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Google has a plan to store renewable energy -- with salt

Google's system has the potential to last longer than lithium-ion batteries, Bloomberg reports.

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Google has a plan to revolutionize the storage of renewable energy.
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Google parent Alphabet has a plan for storing renewable energy that would otherwise go to waste -- and it involves vats of salt and antifreeze.

The plan, code-named "Malta," has the potential to last longer than lithium-ion batteries and be as cost efficient as new hydroelectric plants and other existing clean energy storage methods, Bloomberg reported Monday. The market for renewable energy could see about $40 billion in investment by 2024, the news agency reports.

The plan is being developed by Alphabet's secretive research lab X, which has a history of big "moonshots" focused on solving big problems in the world. The lab's efforts have included self-driving cars and Project Loon, which uses weather balloons to bring internet connectivity to remote areas.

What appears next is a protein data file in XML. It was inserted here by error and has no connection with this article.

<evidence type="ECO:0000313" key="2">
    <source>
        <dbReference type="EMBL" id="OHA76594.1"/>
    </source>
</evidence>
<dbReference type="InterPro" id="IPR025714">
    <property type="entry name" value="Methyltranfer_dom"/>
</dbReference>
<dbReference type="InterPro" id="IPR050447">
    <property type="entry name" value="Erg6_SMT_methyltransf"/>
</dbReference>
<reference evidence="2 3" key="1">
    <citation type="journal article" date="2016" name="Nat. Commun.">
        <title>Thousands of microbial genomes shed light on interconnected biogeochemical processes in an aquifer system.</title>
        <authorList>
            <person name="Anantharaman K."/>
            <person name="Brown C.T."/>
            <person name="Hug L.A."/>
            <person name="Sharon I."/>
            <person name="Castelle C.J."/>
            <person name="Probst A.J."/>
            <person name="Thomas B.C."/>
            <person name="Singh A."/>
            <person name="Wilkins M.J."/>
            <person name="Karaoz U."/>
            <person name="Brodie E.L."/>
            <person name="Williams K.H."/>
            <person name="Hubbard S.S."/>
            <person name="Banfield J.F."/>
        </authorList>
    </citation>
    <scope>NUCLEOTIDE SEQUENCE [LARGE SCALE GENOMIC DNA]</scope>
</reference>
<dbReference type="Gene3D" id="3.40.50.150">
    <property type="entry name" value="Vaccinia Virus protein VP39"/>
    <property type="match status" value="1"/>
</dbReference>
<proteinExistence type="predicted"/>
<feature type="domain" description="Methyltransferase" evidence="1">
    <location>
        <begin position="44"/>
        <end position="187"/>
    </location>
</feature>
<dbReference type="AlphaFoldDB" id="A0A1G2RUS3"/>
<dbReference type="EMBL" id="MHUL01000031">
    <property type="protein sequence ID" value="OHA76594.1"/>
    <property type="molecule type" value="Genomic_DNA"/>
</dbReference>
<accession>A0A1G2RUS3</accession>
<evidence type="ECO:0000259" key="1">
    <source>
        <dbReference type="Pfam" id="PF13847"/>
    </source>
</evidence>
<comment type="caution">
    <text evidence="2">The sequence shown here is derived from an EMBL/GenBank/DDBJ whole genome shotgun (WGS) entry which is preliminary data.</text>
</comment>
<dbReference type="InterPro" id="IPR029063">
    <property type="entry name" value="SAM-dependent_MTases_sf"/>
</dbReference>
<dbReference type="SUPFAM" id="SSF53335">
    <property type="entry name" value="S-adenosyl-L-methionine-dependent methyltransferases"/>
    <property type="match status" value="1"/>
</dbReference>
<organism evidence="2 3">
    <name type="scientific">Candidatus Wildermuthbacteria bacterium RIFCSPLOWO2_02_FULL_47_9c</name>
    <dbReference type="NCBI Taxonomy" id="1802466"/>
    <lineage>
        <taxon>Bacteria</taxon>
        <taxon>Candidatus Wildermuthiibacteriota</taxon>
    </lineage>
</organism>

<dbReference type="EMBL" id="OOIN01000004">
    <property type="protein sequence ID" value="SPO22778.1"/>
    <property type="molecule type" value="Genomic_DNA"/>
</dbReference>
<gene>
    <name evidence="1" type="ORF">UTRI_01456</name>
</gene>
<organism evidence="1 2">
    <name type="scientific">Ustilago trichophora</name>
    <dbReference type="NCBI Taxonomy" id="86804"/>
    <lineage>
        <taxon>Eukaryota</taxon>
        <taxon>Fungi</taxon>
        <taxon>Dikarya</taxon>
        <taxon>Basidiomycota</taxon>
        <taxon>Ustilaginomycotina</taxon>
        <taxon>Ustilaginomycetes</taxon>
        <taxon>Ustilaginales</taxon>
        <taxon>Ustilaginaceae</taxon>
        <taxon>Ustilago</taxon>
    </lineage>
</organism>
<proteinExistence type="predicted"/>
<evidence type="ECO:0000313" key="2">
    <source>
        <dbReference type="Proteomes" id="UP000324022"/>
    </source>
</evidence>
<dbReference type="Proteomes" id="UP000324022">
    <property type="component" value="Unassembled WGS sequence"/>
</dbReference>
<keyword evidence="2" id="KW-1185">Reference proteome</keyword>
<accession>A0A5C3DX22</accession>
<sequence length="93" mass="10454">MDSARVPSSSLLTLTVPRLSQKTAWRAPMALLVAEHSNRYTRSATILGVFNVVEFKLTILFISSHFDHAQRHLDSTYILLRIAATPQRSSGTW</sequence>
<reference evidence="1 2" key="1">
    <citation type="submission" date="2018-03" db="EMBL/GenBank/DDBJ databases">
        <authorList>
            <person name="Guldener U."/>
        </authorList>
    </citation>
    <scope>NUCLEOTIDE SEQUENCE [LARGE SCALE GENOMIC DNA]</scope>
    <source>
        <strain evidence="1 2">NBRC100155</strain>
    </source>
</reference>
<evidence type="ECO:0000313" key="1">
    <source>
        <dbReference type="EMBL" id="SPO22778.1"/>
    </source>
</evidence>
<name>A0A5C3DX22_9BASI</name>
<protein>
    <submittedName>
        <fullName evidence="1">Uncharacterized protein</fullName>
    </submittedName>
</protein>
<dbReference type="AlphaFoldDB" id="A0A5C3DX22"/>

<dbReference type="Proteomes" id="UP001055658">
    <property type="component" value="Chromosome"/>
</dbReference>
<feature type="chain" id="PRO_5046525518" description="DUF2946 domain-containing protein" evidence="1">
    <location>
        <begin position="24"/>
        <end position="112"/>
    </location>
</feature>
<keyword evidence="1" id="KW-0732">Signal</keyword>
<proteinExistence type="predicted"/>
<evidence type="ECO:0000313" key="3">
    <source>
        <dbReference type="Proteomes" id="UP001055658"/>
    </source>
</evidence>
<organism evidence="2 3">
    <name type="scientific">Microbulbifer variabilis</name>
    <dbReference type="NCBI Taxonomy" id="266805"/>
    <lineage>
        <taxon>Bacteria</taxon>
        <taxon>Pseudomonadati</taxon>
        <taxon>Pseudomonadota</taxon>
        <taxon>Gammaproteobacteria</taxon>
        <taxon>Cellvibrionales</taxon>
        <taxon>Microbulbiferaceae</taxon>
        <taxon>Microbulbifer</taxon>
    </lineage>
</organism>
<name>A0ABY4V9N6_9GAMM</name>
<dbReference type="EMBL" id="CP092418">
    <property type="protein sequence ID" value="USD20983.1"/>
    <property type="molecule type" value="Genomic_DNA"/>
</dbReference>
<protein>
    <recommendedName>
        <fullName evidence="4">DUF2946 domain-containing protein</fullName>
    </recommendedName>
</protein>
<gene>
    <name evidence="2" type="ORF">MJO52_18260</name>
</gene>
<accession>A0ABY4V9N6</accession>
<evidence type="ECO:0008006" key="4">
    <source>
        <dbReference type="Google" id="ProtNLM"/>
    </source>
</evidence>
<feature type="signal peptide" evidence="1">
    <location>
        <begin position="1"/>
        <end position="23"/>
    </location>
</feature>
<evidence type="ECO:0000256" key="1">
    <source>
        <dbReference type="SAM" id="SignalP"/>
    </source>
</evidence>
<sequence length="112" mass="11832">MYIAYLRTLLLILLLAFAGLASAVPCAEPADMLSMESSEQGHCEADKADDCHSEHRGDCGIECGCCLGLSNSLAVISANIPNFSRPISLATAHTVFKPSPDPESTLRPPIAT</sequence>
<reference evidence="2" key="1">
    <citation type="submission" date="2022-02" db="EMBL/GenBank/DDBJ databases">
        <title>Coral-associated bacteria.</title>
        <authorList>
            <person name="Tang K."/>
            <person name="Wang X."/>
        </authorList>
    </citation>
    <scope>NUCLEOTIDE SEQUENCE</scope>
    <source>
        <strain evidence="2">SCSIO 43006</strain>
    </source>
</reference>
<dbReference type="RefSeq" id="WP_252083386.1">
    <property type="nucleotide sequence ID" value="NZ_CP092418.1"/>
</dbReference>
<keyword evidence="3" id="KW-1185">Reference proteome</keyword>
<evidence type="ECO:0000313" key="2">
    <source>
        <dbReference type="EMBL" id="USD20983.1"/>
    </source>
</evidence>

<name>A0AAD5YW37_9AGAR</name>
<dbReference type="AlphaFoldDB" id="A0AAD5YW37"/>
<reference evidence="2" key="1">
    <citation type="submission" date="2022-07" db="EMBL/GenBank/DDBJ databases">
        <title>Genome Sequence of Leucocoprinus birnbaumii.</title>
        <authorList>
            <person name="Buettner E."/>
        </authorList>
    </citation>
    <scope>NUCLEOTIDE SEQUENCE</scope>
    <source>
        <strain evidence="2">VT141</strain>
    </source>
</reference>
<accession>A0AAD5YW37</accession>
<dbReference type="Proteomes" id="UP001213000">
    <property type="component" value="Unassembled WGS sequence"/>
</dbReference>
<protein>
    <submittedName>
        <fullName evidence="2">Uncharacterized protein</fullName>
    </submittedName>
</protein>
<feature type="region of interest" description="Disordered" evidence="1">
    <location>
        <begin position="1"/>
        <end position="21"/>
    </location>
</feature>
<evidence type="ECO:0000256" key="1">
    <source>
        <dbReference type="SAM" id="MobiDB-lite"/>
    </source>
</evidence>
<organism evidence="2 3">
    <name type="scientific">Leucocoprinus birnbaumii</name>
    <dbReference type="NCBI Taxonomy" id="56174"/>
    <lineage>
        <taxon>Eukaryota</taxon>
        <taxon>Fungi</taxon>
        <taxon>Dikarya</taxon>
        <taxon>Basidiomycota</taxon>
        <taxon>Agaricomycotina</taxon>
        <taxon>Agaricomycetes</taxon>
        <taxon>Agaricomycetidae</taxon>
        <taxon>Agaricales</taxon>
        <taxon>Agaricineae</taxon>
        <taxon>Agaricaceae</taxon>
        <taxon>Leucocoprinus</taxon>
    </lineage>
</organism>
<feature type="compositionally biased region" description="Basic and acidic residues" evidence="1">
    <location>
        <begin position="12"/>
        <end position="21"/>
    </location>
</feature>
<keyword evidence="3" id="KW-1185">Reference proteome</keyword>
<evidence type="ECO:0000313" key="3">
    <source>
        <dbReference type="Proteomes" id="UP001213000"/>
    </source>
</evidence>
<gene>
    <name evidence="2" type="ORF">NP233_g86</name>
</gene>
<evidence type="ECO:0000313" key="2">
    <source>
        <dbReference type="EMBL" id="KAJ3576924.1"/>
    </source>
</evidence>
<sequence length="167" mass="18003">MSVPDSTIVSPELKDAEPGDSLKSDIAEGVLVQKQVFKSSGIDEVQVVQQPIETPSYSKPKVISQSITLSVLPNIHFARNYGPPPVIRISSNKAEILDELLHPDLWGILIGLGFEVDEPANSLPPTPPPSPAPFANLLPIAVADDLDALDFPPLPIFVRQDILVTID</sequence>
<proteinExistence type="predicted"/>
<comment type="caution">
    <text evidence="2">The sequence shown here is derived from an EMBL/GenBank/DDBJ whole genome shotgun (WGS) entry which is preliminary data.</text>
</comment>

The system, which can be scaled to energy demands, absorbs energy in the form of electricity and turns it into streams of hot and cold air. The hot air heats up the salt, while the cold air cools the antifreeze. Because salt maintains its temperature well, the system can store energy for hours, or even days, Bloomberg reports.

Google didn't immediately respond to a request for comment.

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